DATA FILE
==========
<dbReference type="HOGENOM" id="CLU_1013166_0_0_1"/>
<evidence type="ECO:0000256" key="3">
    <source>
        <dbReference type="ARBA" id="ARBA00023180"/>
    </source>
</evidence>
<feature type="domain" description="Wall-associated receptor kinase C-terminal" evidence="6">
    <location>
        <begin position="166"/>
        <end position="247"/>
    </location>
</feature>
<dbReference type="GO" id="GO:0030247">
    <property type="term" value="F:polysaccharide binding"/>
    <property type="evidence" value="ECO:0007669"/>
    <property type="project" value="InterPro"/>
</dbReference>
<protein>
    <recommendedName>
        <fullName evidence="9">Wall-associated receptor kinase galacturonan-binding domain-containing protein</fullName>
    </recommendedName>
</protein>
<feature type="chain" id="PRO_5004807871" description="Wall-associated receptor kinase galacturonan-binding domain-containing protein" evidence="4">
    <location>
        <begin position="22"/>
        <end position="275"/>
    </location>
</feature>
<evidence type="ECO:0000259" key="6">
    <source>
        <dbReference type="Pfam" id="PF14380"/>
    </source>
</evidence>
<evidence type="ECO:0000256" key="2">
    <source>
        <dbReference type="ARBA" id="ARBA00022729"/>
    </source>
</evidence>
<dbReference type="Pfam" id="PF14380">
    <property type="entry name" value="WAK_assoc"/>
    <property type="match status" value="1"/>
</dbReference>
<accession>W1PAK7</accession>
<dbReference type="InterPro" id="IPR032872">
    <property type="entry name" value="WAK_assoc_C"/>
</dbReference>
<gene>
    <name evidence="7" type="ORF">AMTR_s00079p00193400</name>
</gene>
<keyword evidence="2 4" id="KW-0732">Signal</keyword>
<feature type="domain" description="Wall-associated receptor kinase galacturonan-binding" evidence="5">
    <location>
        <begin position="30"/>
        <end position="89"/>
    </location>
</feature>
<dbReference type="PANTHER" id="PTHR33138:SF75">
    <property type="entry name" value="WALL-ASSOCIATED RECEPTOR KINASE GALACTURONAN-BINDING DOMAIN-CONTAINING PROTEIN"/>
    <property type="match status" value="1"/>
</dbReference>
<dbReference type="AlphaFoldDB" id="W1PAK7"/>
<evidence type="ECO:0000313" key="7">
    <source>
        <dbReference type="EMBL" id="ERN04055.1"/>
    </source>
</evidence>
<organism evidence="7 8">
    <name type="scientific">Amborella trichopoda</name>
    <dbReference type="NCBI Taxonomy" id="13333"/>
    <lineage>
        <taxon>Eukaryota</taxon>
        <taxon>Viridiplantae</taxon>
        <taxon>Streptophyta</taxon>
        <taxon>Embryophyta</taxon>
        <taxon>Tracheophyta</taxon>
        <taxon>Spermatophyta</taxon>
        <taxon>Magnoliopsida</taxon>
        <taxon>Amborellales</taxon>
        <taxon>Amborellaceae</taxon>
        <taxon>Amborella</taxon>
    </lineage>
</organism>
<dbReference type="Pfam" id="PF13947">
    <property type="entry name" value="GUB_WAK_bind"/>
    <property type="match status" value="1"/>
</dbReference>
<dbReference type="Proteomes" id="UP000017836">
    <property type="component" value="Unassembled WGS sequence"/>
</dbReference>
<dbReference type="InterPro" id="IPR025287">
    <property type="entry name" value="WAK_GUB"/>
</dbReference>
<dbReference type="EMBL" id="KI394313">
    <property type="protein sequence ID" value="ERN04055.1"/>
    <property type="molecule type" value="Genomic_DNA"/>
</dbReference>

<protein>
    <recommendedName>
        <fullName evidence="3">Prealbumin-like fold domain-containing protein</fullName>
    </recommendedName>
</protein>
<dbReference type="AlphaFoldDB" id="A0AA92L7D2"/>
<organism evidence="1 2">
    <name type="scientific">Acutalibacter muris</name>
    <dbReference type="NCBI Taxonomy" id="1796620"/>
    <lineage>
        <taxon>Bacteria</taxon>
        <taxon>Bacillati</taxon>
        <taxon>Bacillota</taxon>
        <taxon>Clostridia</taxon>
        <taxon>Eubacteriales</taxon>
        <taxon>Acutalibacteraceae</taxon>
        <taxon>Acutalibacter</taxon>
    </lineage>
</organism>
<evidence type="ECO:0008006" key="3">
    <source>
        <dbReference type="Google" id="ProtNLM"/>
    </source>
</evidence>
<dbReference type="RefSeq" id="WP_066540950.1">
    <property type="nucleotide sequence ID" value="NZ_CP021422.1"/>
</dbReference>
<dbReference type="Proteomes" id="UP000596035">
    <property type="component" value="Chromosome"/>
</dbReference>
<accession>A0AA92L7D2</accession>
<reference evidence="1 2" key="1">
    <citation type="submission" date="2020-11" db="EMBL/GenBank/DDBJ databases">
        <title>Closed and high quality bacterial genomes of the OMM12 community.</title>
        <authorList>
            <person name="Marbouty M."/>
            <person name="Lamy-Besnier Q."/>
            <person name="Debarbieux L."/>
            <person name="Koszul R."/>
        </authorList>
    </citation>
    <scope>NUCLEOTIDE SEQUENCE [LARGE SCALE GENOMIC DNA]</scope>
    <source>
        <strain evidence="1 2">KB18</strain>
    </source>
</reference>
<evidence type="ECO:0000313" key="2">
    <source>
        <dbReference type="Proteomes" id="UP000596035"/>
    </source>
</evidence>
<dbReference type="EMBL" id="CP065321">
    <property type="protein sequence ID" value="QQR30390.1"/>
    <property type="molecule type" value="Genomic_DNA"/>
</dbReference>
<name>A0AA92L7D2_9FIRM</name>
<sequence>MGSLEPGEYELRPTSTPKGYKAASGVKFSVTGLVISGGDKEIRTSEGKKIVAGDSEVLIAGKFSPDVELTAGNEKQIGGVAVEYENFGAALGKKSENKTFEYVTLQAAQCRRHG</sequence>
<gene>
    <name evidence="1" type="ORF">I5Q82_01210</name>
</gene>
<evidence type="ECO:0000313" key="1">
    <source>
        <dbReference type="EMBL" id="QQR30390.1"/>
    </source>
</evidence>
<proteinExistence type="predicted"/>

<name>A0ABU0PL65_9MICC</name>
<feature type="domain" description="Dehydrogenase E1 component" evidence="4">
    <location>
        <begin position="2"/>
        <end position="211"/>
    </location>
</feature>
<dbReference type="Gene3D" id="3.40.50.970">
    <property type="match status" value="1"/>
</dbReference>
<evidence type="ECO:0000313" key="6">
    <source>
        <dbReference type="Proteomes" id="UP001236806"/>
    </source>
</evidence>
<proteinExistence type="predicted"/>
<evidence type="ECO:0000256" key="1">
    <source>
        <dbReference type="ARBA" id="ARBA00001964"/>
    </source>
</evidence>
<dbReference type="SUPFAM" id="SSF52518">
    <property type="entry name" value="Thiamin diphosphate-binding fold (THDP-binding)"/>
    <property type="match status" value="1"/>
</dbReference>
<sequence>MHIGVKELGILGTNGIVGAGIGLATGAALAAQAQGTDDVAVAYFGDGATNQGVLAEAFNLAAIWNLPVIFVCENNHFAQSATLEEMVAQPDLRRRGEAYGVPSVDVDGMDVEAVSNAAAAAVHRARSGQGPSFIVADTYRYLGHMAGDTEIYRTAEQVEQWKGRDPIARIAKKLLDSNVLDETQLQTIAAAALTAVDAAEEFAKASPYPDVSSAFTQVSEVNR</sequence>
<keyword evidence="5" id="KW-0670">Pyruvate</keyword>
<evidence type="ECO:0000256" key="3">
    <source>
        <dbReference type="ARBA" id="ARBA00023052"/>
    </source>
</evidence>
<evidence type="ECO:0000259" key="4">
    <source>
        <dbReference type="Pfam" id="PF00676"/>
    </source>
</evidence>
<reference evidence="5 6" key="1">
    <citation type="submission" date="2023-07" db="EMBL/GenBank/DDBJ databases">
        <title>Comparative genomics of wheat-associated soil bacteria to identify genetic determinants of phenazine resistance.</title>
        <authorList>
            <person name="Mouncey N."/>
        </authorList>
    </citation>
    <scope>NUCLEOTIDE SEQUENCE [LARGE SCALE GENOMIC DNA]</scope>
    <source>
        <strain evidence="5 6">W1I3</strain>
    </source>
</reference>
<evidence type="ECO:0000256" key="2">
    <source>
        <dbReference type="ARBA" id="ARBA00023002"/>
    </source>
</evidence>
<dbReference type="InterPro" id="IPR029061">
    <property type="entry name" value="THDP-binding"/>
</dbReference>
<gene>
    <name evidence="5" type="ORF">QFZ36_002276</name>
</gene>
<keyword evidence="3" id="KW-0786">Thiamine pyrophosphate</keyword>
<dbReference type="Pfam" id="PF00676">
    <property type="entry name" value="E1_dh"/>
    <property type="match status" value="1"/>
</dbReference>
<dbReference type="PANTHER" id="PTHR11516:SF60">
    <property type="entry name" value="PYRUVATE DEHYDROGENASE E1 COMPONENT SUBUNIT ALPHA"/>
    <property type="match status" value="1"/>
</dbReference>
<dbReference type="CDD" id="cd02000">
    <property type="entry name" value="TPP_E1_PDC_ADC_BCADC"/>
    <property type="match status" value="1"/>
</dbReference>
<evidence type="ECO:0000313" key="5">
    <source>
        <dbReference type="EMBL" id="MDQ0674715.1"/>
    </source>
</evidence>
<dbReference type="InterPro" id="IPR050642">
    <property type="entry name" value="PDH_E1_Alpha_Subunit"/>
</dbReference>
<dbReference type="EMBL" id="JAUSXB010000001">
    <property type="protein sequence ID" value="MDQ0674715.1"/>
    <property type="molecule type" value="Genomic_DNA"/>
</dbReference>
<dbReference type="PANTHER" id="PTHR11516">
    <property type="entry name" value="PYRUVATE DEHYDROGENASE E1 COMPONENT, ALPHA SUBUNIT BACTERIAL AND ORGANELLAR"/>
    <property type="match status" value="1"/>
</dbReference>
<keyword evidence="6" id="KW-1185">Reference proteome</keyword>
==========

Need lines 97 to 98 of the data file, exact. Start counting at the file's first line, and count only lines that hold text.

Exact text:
<protein>
    <recommendedName>